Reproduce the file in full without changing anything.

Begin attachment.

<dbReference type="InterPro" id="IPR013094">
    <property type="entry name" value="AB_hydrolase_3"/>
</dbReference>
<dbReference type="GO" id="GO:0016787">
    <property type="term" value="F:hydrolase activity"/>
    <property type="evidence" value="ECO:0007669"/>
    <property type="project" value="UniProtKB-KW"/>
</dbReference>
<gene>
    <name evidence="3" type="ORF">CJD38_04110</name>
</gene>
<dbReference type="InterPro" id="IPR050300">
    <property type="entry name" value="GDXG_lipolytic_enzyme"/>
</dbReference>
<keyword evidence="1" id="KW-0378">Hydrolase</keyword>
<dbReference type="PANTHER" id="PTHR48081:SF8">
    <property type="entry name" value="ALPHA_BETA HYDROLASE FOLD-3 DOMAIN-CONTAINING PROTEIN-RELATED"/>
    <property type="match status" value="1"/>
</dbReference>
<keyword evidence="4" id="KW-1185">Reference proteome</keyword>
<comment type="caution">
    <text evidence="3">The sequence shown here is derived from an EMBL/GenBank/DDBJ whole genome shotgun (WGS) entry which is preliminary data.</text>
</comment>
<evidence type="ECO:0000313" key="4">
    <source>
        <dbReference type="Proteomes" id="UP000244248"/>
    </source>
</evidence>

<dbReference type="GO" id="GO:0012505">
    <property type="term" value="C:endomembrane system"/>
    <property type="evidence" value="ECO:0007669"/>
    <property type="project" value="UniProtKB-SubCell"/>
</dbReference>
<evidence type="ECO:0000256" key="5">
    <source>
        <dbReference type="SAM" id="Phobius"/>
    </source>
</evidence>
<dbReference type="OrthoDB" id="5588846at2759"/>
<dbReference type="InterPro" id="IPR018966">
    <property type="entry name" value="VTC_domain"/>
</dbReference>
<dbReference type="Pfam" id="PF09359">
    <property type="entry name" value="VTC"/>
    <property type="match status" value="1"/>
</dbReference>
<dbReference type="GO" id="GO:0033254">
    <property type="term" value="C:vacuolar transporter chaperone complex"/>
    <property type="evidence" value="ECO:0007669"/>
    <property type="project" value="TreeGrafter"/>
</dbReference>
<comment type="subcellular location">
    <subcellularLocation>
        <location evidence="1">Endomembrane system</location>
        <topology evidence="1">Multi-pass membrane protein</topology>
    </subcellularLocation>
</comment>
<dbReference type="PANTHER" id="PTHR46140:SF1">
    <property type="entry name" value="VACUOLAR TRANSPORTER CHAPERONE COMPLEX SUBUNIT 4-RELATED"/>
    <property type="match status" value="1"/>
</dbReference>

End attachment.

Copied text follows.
<dbReference type="InterPro" id="IPR013094">
    <property type="entry name" value="AB_hydrolase_3"/>
</dbReference>
<dbReference type="GO" id="GO:0016787">
    <property type="term" value="F:hydrolase activity"/>
    <property type="evidence" value="ECO:0007669"/>
    <property type="project" value="UniProtKB-KW"/>
</dbReference>
<gene>
    <name evidence="3" type="ORF">CJD38_04110</name>
</gene>
<dbReference type="InterPro" id="IPR050300">
    <property type="entry name" value="GDXG_lipolytic_enzyme"/>
</dbReference>
<keyword evidence="1" id="KW-0378">Hydrolase</keyword>
<dbReference type="PANTHER" id="PTHR48081:SF8">
    <property type="entry name" value="ALPHA_BETA HYDROLASE FOLD-3 DOMAIN-CONTAINING PROTEIN-RELATED"/>
    <property type="match status" value="1"/>
</dbReference>
<keyword evidence="4" id="KW-1185">Reference proteome</keyword>
<comment type="caution">
    <text evidence="3">The sequence shown here is derived from an EMBL/GenBank/DDBJ whole genome shotgun (WGS) entry which is preliminary data.</text>
</comment>
<evidence type="ECO:0000313" key="4">
    <source>
        <dbReference type="Proteomes" id="UP000244248"/>
    </source>
</evidence>

<dbReference type="GO" id="GO:0012505">
    <property type="term" value="C:endomembrane system"/>
    <property type="evidence" value="ECO:0007669"/>
    <property type="project" value="UniProtKB-SubCell"/>
</dbReference>
<evidence type="ECO:0000256" key="5">
    <source>
        <dbReference type="SAM" id="Phobius"/>
    </source>
</evidence>
<dbReference type="OrthoDB" id="5588846at2759"/>
<dbReference type="InterPro" id="IPR018966">
    <property type="entry name" value="VTC_domain"/>
</dbReference>
<dbReference type="Pfam" id="PF09359">
    <property type="entry name" value="VTC"/>
    <property type="match status" value="1"/>
</dbReference>
<dbReference type="GO" id="GO:0033254">
    <property type="term" value="C:vacuolar transporter chaperone complex"/>
    <property type="evidence" value="ECO:0007669"/>
    <property type="project" value="TreeGrafter"/>
</dbReference>
<comment type="subcellular location">
    <subcellularLocation>
        <location evidence="1">Endomembrane system</location>
        <topology evidence="1">Multi-pass membrane protein</topology>
    </subcellularLocation>
</comment>
<dbReference type="PANTHER" id="PTHR46140:SF1">
    <property type="entry name" value="VACUOLAR TRANSPORTER CHAPERONE COMPLEX SUBUNIT 4-RELATED"/>
    <property type="match status" value="1"/>
</dbReference>